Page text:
What now for England?

Published : Mar 25, 2010 00:00 IST

The embarrassing fact is that Capello, constantly eulogised for his uncompromising demeanour, still hasn’t found the courage to tackle the expensive dualism between Gerrard and Lampard, writes Brian Glanville.

Well, let us at least be grateful for small mercies. At least, in the recent game at Wembley against Egypt, David Beckham didn’t come on to win yet another of his cheap caps for what can politely be described as a cameo performance. Notionally he has even caught up Bobby Moore, who won 109 caps in genuine circumstances and captained England in two World Cups. But at lone last Fabio Capello found in himself the strength and resolution to keep Beckham, on the bench. No w what about Lampard and Gerrard?

Both were eventually substituted and England looked none the worse for that. The embarrassing fact is that Capello, constantly eulogised for his uncompromising demeanour, still hasn’t found the courage to tackle the expensive dualism between these two players. What it absurdly means is that Gerrard is scheduled as a left flanker but it isn’t his role, it will never be his role, and he simply drifts off the wing and into the centre. In ideal circumstances, this would still allow Ashley Cole to race forward on the overlap as he so excitingly does. But Cole, after a clash with America’s London Donovan, now at Everton, has a broken ankle and we can only hope that he will be fit for South Africa. Where he would be in direct confrontation in the first England game with Donovan himself, the American right flanker.

Against Egypt, in the absence of Ashley Cole and that of his obvious substitute Wayne Bridge, who refused to play in the same side as John Terry, who had an affair with his ex girl friend, England deployed Everton’s Leighton Baines who simply wasn’t up to the job. Though one good centre brought a goal, but by and large he was far too cautious to exploit the huge gaps on the left, vacated by Gerrard.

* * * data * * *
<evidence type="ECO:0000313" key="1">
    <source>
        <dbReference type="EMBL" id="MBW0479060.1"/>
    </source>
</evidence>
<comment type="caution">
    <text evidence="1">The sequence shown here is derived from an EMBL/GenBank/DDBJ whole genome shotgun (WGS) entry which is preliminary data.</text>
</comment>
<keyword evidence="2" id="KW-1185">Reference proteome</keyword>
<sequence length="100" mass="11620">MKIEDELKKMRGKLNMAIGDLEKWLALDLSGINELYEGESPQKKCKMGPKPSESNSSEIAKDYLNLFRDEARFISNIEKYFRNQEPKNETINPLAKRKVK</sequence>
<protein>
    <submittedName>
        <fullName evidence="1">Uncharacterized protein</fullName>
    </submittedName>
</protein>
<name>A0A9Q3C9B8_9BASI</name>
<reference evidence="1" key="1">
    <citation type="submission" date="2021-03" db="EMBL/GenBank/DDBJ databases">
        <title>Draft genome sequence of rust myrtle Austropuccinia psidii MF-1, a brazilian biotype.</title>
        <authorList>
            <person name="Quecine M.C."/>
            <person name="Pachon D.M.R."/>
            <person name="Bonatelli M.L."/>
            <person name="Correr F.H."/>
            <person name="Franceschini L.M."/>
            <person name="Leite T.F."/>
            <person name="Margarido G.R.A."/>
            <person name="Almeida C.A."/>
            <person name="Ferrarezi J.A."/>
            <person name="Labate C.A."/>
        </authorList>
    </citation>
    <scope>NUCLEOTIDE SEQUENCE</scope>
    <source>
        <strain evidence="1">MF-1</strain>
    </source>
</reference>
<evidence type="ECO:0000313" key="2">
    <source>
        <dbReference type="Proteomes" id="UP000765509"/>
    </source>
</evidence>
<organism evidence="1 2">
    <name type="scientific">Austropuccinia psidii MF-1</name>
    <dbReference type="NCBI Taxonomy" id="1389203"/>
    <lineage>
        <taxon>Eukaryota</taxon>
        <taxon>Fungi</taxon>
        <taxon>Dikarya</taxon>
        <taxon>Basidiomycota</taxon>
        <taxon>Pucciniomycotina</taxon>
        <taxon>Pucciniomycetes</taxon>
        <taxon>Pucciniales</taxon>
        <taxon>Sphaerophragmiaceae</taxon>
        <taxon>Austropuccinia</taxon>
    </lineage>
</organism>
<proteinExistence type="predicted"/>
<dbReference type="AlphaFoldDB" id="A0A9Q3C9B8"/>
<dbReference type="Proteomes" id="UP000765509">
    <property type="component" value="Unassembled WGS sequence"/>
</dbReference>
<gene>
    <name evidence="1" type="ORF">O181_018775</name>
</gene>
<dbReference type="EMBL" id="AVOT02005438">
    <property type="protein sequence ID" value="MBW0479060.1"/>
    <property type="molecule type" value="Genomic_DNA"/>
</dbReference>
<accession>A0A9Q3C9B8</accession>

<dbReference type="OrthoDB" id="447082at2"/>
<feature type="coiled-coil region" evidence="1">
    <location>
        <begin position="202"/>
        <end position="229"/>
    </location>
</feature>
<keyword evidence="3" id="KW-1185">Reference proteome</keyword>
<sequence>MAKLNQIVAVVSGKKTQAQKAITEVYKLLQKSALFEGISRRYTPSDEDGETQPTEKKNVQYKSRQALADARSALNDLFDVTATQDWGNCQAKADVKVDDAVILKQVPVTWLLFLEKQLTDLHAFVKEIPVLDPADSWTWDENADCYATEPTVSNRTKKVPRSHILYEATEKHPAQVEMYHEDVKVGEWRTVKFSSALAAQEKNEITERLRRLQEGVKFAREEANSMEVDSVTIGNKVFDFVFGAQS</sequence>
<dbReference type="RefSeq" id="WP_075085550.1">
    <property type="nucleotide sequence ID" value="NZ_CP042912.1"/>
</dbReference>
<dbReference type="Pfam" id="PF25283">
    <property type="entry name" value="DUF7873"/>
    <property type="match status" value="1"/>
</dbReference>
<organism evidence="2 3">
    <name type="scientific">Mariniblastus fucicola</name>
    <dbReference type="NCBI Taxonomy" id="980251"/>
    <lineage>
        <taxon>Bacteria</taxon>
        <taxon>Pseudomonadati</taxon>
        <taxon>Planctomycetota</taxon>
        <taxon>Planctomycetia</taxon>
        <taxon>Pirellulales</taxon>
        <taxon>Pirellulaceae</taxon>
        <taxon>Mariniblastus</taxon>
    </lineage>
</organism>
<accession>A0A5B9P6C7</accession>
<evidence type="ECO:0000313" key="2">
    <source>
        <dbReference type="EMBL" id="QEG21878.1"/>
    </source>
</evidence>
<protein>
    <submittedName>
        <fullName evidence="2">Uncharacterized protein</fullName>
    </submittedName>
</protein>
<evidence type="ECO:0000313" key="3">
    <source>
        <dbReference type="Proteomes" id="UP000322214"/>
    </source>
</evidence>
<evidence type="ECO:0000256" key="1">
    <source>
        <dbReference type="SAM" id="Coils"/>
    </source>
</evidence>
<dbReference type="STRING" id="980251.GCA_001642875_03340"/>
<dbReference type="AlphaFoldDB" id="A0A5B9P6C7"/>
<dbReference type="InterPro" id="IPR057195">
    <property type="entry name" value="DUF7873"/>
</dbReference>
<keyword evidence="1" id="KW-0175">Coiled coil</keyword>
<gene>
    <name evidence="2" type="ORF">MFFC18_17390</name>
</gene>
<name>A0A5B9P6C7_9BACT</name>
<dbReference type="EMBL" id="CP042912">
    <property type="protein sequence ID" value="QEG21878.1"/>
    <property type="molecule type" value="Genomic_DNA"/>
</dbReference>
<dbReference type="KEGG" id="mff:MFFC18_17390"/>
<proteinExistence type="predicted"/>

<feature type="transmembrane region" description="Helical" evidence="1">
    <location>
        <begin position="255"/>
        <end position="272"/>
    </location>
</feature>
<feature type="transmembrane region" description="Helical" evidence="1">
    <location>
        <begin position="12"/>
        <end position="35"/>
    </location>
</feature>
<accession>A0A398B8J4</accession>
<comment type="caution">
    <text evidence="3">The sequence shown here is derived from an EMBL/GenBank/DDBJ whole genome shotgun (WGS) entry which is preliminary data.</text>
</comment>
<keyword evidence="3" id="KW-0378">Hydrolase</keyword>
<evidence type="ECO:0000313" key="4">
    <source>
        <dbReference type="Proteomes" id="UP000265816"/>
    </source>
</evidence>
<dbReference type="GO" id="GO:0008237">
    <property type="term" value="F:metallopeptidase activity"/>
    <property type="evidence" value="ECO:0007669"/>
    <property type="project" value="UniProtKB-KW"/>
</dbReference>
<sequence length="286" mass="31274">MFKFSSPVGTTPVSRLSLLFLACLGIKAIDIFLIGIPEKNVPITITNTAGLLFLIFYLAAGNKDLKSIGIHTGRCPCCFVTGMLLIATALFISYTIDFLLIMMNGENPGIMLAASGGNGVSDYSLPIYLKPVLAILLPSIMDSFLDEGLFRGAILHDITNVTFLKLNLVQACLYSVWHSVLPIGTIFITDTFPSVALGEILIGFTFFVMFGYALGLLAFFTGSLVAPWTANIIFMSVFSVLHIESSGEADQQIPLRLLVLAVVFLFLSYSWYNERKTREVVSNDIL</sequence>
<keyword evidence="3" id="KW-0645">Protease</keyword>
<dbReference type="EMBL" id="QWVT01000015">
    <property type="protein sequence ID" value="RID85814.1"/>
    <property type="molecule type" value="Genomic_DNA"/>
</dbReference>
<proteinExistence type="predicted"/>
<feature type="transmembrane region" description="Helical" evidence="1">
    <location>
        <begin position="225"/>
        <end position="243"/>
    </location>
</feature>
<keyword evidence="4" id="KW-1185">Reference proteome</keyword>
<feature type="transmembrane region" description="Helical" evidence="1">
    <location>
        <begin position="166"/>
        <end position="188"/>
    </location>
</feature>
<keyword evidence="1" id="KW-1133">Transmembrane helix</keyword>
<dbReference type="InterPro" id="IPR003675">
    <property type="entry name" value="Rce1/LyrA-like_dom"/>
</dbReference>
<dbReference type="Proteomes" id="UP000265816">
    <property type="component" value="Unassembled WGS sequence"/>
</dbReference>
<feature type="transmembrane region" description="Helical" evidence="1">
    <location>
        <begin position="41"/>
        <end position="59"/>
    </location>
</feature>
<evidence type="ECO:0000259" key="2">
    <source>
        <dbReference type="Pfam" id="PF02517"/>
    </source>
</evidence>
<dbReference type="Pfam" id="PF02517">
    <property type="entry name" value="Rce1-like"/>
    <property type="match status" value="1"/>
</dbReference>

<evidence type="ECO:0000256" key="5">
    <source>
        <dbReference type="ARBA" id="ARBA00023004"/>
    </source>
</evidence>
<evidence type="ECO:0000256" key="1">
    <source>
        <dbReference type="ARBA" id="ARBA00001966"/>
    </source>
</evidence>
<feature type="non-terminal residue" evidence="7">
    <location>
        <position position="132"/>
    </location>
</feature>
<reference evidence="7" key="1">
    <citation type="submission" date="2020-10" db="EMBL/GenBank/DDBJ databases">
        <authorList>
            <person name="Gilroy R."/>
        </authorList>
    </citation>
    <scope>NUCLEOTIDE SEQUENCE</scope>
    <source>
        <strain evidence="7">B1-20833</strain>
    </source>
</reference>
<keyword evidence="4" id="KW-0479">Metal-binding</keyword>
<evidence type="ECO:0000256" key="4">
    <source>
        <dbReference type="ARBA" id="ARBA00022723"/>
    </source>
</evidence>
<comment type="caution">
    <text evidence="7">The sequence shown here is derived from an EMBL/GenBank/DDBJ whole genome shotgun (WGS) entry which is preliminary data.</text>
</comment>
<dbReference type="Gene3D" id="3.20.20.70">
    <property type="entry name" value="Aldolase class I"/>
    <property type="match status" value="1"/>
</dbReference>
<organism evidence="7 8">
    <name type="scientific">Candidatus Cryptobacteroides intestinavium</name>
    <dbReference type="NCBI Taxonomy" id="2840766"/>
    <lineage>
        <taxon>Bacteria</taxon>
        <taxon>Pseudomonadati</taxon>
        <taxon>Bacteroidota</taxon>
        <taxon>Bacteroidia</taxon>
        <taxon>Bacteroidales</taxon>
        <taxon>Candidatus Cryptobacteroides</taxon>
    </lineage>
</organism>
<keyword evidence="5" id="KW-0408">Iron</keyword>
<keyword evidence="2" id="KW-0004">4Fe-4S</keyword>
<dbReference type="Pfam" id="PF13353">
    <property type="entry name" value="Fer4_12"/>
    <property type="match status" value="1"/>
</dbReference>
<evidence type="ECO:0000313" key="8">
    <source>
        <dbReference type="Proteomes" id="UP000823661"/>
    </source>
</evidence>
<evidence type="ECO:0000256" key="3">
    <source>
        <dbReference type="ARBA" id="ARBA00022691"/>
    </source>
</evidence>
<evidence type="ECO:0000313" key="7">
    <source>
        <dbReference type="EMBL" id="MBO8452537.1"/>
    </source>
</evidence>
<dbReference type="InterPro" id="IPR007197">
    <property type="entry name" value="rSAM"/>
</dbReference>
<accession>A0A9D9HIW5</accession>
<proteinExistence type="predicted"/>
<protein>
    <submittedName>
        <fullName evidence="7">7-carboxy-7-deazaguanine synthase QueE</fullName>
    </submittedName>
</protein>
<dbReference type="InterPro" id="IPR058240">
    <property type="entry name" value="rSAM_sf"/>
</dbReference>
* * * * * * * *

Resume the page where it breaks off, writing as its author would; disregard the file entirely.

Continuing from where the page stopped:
As for Frank Lampard, he is beyond doubt a powerful figure in the Chelsea midfield and on his day a fine right footed finisher; but he is not in essence a playmaker and when Michael Carrick came on, there was a distinct improvement in the passing.

Goalkeeping is still a problem and I wish Capello has been bolder about it against Egypt. Arguably the best of all English keepers is still the 39-year-old David “Calamity” James, still superb on his day though ever prone to making the basic errors which have given his nickname.

The most obvious alternative would surely be the 22-year-old Joe Hart who, on loan to Birmingham City, has been having a superlative season. But remarking that Hart was too young and inexperienced, Capello refused, to go for the whole game with West Ham’s Robert Green. Seldom tested by the Egyptian attack, he did well enough, but his club form has been shaky and he hasn’t impressed in his previous England games. This, a mere friendly, was surely a chance to give Joe Hart the experience. the international exposure which he lacks. He has just once come on for England, as a substitute in Trinidad. His form all season at Birmingham has been outstanding, and to exclude him on such dubious grounds seems absurd. Must a keeper be well into his 30s before he can be judged as reliable?